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I am looking for a place to read the proofs of the Bendixson and Dulac-Bendixson theorems. Namely, let $D$ be a simply connected set and the following system be defined in $D$, and \begin{align} \dot x &=P(x,y), \\ \dot y &=Q(x,y), \end{align} then the following theorems hold.

Theorem: (Bendixson) Given that $P_x+Q_y$ doesn’t change sign in $D$, the system does not have a periodical solution.

Theorem: (Dulac-Bendixson) If a function $B(x,y)\in C^1(D)$ exists, such that $(BP)_x+(BQ)_y$ doesn't change sign in $D$. Then the system does not have a periodical solution.

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up vote 5 down vote accepted

You can read the proof right here, in short form:

Assuming a periodic orbit $C$ with interior $U$, $$\oint_C(BQ\,dx-BP\,dy)=\oint_C B(\dot y\,dx-\dot x\,dy)=0$$ because $\dot y\,dx-\dot x\,dy=0$ along the orbit. Now use Green's theorem to conclude $$\iint_U\bigl((BP)_x+(BQ)_y\bigr)\,dx\,dy=0.$$You now have your contradiction. This proves Dulac–Bendixson; Bendixson follows by setting $B=1$.

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Great timing, I was just typing essentially the same thing. While this is clear from what you wrote, I want to emphasise that $U$ has positive area because $C$ is embedded. ($C$ is embedded by uniqueness of solutions to ODE.) – Sam Lisi Apr 30 '13 at 12:11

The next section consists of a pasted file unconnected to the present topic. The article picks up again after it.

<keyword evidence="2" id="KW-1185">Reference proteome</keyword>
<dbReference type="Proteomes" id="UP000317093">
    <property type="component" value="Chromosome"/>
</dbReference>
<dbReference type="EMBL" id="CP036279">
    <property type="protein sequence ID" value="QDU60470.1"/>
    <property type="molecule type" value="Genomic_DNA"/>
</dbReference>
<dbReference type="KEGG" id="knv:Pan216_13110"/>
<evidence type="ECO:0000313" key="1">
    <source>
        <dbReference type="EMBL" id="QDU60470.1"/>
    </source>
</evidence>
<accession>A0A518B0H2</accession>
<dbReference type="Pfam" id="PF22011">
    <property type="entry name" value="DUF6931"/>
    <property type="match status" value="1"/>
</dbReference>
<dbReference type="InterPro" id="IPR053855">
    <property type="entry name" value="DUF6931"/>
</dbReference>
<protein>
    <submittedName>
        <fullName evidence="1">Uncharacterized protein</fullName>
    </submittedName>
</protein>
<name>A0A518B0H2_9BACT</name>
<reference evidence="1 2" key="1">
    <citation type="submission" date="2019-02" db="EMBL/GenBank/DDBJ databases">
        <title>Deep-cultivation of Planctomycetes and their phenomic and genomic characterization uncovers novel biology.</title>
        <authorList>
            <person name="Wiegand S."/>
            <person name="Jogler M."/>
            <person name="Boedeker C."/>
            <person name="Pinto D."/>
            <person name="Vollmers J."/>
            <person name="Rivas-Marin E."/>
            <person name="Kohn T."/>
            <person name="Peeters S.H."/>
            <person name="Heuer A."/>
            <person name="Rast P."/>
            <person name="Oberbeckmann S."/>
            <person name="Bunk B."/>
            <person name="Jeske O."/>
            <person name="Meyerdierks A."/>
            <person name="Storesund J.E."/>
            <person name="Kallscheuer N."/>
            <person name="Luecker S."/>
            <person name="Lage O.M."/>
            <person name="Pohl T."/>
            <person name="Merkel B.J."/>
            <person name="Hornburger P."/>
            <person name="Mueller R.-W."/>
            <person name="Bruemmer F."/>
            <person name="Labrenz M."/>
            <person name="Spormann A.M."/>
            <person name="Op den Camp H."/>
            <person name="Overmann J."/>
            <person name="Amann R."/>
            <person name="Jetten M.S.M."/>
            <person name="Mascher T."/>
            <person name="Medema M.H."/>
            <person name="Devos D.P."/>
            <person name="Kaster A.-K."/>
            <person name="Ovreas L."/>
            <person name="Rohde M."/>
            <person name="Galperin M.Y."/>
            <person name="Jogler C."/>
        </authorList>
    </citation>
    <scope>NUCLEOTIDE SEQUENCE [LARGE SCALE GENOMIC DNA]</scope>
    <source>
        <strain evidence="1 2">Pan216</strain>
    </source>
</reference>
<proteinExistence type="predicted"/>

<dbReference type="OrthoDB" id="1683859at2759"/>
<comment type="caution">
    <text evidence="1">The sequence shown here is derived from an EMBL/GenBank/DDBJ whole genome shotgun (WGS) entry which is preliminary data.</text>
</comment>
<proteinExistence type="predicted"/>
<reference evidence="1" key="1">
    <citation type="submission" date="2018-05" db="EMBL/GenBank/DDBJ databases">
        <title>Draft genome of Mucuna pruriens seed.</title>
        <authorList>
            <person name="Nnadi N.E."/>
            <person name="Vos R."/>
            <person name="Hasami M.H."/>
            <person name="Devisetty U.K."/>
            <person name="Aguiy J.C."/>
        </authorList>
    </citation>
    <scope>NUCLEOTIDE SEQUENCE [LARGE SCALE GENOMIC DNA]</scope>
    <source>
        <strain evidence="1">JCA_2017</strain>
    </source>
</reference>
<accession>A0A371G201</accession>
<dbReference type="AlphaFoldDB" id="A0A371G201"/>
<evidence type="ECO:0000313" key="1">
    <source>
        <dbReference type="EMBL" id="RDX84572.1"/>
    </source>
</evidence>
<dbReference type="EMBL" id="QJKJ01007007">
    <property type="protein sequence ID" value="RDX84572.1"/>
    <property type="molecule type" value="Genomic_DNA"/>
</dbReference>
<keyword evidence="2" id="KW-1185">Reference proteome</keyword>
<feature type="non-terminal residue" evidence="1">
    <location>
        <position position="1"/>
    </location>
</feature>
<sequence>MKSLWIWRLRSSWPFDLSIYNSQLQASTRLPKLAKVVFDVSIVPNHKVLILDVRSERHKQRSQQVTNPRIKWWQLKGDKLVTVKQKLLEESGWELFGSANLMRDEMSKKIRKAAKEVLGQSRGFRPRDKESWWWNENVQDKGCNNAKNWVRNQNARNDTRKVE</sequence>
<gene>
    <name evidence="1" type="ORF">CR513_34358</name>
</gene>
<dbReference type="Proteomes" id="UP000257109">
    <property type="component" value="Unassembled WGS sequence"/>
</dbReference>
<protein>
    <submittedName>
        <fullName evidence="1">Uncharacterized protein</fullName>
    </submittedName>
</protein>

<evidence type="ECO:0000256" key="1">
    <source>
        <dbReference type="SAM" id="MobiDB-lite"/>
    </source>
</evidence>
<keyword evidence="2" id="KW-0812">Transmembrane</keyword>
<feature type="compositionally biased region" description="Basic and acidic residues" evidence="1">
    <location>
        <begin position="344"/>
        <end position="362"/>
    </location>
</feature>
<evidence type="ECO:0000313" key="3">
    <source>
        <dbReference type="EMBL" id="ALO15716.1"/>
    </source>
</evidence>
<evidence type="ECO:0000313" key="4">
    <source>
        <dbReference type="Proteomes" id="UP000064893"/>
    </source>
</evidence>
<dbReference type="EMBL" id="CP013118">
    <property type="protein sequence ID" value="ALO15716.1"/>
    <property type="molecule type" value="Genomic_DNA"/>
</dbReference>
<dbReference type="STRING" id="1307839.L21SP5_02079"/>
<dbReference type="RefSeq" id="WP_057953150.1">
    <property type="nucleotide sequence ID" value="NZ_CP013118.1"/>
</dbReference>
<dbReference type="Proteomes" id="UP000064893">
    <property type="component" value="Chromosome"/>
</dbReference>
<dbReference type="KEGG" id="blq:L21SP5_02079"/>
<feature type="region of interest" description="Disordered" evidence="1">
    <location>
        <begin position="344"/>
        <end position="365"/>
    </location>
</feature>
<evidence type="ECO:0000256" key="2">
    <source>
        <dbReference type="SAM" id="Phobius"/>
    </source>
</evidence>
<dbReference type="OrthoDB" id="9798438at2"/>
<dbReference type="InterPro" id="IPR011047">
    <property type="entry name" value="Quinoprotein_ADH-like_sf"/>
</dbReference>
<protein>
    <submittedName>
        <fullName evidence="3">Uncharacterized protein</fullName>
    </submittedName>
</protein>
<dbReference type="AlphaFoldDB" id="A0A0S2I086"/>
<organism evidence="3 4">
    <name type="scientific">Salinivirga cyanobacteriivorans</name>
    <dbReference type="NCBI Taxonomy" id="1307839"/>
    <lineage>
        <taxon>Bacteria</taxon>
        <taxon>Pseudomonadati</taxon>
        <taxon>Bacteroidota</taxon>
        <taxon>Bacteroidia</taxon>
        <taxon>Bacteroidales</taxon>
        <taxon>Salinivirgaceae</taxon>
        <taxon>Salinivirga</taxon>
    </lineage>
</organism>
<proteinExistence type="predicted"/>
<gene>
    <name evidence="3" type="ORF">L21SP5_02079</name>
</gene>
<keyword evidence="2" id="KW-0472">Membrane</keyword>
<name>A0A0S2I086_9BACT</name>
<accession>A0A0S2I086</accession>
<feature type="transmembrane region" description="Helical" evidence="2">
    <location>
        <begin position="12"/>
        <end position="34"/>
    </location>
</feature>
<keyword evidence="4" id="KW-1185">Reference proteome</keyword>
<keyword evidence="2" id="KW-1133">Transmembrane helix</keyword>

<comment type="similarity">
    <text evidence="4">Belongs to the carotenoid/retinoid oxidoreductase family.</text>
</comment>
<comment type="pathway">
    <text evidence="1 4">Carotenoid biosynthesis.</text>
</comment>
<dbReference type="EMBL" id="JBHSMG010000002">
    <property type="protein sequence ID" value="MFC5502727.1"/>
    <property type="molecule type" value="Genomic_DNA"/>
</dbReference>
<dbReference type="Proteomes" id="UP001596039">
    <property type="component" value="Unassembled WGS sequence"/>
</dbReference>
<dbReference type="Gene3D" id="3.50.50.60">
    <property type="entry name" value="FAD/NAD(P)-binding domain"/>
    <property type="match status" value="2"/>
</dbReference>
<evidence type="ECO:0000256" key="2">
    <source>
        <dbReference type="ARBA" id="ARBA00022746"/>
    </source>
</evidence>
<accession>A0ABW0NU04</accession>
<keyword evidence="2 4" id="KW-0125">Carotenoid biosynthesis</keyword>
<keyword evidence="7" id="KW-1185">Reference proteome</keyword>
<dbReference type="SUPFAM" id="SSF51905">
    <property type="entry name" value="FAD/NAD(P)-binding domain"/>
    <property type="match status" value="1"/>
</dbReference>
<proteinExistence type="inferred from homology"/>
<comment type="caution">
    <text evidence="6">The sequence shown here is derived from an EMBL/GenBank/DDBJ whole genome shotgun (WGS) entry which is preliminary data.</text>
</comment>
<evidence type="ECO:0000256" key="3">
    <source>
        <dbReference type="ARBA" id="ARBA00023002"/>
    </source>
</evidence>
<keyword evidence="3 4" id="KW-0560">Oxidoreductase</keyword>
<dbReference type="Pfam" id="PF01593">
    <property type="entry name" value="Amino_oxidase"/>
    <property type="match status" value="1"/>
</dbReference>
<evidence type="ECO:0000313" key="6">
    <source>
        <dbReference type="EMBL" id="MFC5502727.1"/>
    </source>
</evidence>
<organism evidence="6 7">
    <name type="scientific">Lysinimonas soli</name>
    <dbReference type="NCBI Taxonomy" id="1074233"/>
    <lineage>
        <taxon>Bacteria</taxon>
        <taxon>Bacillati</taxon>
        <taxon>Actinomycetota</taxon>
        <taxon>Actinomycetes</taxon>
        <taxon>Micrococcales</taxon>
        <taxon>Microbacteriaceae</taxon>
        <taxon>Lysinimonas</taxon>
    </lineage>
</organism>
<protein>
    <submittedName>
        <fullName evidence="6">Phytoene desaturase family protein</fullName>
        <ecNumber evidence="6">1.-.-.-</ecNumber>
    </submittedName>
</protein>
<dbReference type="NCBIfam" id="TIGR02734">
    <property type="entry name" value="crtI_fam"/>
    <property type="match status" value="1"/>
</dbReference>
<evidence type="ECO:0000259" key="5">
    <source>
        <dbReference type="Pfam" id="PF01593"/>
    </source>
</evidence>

Thank you so much, sir. You may have long forgotten this question but I still have some issues unresolved. How did you use that $P_x+Q_y$ doesn't change sing in D? Is that why $\dot y\,dx-\dot x\,dy=0$ along the orbit? Why does $\dot y\,dx-\dot x\,dy=0$ along the orbit? – Student Jul 12 '13 at 20:47
The sign question: If you integrate a positive function over $U$, you get a positive result, not zero. Similarly if the function is negative. For the other question, along an orbit you have $dx=\dot x\,dt$ and $dy=\dot y\,dt$. – Harald Hanche-Olsen Jul 13 '13 at 11:45

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